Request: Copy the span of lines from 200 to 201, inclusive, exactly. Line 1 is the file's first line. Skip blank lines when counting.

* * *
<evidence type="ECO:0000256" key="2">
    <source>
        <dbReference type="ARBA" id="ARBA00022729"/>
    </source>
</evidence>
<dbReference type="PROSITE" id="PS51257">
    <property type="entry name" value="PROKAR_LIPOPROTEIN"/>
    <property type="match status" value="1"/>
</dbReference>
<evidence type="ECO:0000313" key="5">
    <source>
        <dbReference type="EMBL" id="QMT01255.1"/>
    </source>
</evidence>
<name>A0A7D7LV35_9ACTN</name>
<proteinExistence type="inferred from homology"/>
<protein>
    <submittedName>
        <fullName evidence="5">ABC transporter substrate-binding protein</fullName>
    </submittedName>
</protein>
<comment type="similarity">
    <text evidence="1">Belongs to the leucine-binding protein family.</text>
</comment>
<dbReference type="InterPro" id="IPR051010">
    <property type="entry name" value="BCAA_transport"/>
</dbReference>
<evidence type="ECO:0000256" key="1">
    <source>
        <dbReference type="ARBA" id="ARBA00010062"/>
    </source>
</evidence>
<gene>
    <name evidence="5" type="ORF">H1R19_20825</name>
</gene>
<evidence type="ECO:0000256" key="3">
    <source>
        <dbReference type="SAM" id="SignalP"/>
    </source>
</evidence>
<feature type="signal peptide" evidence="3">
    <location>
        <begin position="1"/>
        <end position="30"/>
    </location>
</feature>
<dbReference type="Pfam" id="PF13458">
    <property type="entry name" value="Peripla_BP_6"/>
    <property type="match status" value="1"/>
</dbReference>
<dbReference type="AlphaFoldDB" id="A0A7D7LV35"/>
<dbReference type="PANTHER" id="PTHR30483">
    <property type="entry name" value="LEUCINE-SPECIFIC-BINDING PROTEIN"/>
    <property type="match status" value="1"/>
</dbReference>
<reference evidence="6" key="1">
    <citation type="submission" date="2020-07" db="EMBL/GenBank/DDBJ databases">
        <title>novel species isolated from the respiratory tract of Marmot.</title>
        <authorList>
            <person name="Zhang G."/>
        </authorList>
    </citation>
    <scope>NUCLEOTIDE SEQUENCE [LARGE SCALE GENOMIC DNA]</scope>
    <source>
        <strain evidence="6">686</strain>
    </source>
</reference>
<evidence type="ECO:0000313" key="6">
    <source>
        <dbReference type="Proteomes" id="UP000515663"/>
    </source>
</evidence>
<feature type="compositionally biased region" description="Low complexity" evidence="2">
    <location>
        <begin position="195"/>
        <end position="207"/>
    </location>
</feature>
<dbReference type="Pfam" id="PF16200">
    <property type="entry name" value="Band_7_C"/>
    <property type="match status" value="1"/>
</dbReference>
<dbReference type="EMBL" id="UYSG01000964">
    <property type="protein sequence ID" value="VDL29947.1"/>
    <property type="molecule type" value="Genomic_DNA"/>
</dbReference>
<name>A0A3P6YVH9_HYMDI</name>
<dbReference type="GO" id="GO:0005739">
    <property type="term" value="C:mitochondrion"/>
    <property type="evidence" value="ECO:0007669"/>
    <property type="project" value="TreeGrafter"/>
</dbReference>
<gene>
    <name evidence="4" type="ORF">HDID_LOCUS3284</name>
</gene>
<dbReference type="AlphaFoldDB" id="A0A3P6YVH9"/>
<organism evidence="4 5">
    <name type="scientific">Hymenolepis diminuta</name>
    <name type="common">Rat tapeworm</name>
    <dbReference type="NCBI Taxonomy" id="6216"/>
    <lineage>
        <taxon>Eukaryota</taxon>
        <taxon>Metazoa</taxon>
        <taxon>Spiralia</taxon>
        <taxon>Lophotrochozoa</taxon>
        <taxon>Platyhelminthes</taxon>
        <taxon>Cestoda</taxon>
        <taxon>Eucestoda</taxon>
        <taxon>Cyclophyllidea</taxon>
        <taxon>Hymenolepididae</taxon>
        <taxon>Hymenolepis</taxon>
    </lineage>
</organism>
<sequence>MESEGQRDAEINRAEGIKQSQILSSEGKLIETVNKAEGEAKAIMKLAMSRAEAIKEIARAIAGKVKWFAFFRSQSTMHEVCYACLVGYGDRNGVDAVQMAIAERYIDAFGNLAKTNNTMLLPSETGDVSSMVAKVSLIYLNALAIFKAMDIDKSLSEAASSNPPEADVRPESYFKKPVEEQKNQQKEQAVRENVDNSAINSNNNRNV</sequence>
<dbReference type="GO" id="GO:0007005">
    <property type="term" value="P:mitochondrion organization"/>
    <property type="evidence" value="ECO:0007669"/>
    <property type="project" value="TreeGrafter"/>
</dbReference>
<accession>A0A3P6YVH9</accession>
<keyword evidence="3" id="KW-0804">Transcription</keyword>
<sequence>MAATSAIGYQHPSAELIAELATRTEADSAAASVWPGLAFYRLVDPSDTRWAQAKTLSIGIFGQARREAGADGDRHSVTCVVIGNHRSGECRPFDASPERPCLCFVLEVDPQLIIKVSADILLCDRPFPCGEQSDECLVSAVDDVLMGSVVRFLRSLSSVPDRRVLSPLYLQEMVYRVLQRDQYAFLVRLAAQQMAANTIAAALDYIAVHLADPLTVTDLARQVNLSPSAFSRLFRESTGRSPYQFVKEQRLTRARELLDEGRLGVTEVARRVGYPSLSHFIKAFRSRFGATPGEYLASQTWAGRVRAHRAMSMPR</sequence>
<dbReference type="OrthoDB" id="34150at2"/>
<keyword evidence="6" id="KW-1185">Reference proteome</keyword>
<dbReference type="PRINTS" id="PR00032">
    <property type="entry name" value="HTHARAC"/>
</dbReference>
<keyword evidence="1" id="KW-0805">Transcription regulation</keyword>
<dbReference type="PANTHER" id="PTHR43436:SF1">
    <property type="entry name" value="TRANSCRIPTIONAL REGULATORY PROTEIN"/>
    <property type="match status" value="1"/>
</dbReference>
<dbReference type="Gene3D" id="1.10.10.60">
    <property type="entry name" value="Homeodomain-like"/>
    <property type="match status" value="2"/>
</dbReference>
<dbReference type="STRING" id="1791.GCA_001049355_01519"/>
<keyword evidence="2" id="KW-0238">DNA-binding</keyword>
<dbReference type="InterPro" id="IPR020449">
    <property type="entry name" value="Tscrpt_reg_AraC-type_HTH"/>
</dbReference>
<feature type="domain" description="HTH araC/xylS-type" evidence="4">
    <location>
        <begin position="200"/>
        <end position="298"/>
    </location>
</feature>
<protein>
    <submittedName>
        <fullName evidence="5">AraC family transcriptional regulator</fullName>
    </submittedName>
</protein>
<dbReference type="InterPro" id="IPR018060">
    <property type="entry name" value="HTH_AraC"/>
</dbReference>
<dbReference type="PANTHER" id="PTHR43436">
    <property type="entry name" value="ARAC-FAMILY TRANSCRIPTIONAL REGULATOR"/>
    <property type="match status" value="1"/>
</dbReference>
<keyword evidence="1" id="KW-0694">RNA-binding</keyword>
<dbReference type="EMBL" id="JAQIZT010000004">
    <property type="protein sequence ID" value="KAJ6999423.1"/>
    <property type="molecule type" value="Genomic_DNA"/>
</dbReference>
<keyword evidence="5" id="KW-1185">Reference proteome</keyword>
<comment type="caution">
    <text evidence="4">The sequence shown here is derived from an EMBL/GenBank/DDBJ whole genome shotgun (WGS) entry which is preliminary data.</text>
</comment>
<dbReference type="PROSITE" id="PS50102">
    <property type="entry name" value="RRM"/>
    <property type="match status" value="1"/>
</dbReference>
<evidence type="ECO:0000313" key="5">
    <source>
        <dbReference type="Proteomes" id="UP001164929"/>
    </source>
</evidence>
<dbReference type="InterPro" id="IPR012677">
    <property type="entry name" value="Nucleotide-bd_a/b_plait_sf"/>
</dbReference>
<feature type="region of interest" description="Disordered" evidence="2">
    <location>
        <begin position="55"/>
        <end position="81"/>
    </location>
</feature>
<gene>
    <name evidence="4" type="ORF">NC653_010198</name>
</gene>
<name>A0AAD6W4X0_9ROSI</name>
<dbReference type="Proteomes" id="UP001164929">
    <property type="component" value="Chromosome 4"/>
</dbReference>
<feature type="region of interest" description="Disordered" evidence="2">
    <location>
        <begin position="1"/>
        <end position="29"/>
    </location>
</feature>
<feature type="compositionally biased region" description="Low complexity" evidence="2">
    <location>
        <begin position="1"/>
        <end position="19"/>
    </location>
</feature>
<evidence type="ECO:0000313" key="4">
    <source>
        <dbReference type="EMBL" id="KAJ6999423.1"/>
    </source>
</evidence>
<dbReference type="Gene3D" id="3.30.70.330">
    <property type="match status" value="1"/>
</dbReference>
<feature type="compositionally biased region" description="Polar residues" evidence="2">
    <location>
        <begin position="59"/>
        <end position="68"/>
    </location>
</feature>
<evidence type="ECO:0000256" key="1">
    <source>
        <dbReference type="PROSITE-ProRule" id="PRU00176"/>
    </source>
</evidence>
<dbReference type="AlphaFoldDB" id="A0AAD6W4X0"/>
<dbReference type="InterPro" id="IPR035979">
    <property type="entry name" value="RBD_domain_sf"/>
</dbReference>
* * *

<feature type="compositionally biased region" description="Low complexity" evidence="2">
    <location>